…. Mother’s Day has never been the same for me
Mother’s Day is always a bitter sweet day for me. My husband and my children go out of their way to make the day special for me but not being able to buy a gift for my own mom or have her over for dinner leaves me feeling like something is missing in my life. The first few years after her untimely death were the hardest. I think about her every day.
To honour my mom I thought I would share some memories I have of her as I was growing up.
Mom always worked. When we were little she worked at Appleby College serving dinner to the boys. When she came home at night we would anxiously await to see what “leftovers” she’d bring to share with us. Not that Mom wasn’t a good cook, she was but she cooked ‘different’ food and what she brought home was ‘Canadian food’. Besides after working all day I’m sure she was pleased not to have to cook all the time.
Mom was definitely an entrepreneur. She worked side by side with my dad when they started their own catering business and then managed a Becker store together. After a couple of hold ups in the store my parents decided to open their own business that was less risky. What better than a fabric store. Did she know anything about running a fabric store? No, but she knew how to sew and so did all her daughters.
In her 30s Mom learned how to be a dental technician, in her 40s and 50s she learned how to operate knitting machines and other specialty sewing machines and she took courses to become a night school teacher. The money she earned from teaching was always put aside for a yearly vacation. Mom and Dad travelled every year. Trips included Germany, Mexico, Florida and numerous islands in the Caribbean.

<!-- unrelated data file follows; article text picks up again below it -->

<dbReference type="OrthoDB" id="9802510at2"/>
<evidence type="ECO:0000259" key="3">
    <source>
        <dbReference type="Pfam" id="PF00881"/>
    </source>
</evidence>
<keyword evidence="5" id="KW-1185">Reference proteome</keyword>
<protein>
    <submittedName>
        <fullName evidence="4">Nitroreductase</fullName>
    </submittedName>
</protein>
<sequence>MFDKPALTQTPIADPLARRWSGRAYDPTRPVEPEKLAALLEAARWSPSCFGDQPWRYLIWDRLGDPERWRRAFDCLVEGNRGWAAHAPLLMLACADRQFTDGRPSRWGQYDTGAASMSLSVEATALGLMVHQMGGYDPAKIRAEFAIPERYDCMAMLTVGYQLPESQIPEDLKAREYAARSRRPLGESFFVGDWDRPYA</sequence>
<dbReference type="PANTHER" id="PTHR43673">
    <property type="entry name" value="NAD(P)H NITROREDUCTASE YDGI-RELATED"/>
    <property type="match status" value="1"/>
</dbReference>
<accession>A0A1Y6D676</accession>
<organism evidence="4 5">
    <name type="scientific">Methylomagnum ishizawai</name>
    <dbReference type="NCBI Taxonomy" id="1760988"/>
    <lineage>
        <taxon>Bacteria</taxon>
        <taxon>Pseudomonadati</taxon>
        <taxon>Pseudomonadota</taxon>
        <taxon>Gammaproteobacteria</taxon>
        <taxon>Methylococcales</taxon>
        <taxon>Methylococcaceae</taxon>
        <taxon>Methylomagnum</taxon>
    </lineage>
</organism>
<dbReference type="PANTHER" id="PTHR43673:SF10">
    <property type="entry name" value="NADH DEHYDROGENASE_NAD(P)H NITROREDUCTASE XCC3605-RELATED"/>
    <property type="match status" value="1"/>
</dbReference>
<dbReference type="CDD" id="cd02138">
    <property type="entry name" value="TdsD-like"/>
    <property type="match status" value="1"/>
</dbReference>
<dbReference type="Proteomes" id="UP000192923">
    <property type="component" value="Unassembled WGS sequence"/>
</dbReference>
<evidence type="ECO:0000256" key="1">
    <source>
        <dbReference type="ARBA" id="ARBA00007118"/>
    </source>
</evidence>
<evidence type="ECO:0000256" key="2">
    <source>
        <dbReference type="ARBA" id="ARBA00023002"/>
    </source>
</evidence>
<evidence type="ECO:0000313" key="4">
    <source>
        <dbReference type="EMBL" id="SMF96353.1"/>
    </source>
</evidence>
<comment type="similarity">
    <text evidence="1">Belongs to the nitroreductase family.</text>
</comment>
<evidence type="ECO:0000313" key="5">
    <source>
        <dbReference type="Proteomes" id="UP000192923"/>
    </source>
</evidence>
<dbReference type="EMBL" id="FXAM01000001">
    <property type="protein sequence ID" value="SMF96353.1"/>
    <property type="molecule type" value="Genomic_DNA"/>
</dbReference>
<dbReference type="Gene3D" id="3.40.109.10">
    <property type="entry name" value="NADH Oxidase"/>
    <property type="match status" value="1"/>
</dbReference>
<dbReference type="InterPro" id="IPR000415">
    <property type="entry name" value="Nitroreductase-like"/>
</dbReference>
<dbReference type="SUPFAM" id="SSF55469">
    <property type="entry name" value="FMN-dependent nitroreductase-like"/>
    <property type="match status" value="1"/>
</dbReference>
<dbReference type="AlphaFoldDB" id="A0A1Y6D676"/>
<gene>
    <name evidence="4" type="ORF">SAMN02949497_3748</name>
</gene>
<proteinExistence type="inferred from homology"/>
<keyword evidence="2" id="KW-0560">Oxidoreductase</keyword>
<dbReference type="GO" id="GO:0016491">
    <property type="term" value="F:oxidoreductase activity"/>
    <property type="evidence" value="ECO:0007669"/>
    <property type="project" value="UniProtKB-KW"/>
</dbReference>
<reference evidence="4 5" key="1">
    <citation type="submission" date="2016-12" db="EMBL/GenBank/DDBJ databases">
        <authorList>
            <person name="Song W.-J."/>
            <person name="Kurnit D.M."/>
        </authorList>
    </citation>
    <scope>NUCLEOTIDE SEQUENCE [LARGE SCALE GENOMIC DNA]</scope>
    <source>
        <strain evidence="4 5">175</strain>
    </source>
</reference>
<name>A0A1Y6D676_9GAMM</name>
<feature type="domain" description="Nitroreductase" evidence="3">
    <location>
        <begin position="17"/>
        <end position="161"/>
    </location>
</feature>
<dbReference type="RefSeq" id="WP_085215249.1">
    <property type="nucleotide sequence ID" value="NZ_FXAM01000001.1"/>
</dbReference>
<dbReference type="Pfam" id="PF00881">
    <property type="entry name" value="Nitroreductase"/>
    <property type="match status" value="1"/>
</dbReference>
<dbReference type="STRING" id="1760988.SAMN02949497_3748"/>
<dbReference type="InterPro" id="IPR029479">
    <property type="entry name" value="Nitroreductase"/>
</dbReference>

My mom liked to experiment with cooking and we had a neighbour who shared many of her recipes with her. Some of our more Canadian meals resulted from this sharing of recipes. She learned to make a great spaghetti sauce and delicious cabbage rolls. She aimed to please her family, especially her husband but if you ever crossed my mother she had a bit of a stubborn streak. I remember one day when Mom served us cabbage rolls (this is after cooking them for years) my father announced that she didn’t have to make them again because he didn’t really like them. My mother was furious. If you’ve ever made cabbage rolls from scratch you know how labour intensive they are. She never made them again, despite the fact that the rest of us liked them.
My parents had to scrimp and save all their lives. My parents finally owned their own home long after I was married and my sisters were in their 20s. One of my favourite stories happened when I no longer lived at home so I heard it from my middle sister. Mom really wanted new dishes and my father kept saying ‘no’ and that there was nothing wrong with the old ones. One day she pointed out how badly the dishes were chipped. My father insisted they were fine and when they broke he would buy her a new set. So my mother promptly broke all the dishes and she finally got her new ones.